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National Condom Week

Did you know that Valentine’s Day falls on national Condom Day this year? While spreading the love this season, SNAHC would like to remind everyone that condoms are great for preventing pregnancies and reducing the spread of STI’s and HIV. When used correctly and consistently, condoms are 98% effective against pregnancy and 99% effective against HIV. They are also the only form of contraception that protects the user against STI’s.

Let’s talk about condom usage! Before you open your condom package, get consent for the safe sexual act you will be doing, check the expiration date (if too old, use a new one), and check for holes or rips in the package. You should feel a small pillow of air in the package before opening. If there is none, the condom may have dried out. By following these safety steps, you can better protect yourself and your partner. Remember to always use a new condom each and every time!


What is an external condom?

The external condom is a great way to protect yourself and your partner during sexual intercourse.

The external condom is a thin covering that fits over an erect penis. Condoms can be made out of four kinds of material:

  • Latex – a thin kind of rubber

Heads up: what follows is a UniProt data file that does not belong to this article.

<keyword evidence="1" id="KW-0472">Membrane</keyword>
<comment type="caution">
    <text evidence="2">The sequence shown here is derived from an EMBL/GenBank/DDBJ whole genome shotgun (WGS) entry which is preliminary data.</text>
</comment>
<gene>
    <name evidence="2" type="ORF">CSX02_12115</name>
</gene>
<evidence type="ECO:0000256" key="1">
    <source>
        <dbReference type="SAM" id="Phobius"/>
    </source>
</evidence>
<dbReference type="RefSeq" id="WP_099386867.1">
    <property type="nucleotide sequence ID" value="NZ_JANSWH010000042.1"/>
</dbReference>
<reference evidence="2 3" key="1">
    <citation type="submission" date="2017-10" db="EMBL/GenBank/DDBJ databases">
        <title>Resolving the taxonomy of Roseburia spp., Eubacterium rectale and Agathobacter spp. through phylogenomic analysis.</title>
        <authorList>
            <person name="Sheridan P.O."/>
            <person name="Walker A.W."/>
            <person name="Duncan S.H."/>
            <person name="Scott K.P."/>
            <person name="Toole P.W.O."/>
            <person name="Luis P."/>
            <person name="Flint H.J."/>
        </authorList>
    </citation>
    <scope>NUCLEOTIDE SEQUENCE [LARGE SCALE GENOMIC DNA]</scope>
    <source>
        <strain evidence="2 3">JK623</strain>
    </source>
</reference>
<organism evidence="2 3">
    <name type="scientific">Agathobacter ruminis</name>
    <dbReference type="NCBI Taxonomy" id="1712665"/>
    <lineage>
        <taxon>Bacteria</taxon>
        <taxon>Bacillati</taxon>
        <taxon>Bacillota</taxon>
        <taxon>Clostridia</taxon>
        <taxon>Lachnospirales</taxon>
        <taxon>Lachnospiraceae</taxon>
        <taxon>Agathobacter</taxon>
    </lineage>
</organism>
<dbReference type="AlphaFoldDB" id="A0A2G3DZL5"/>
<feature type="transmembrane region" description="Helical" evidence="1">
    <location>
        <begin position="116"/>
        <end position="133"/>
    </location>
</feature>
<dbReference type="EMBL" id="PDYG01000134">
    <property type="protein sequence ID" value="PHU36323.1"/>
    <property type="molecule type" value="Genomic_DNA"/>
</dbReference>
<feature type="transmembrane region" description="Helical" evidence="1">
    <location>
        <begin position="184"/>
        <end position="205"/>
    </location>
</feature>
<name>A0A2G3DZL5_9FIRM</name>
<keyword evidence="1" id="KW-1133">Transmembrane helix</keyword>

• Polyurethane – a thin, soft plastic
  • Polyisoprene – a synthetic latex that is thin and soft
  • Animal membranes, such as lambskin

Why use the external condom?

During sex, sperm stay inside the condom. This keeps sperm from getting into the vagina. Without sperm meeting an egg after entering the vagina, there will be no pregnancy.

External condoms are also the only method of birth control that protect against HIV and STIs. These condoms keep most STI germs from passing from one person to the other. Without the use of an external condom, STI germs in the semen can get into the sex partner’s vagina, anus, or mouth, and STI germs in the partner’s vagina, anus, or mouth can get on the penis.

How effective are external condoms?

They are. . .

  • 98% effective against pregnancy
  • 99% effective against HIV, and also reduce the risk of many other STIs when used consistently and correctly every time
  • Can be even more effective when you use in conjunction with other birth control methods! Two methods of birth control are better than one. Try these combinations:
    • A condom + the IUD
    • A condom + the Depo Provera shot
    • A condom + the birth control pill
    • A condom + spermicides

Jeanine Gaines



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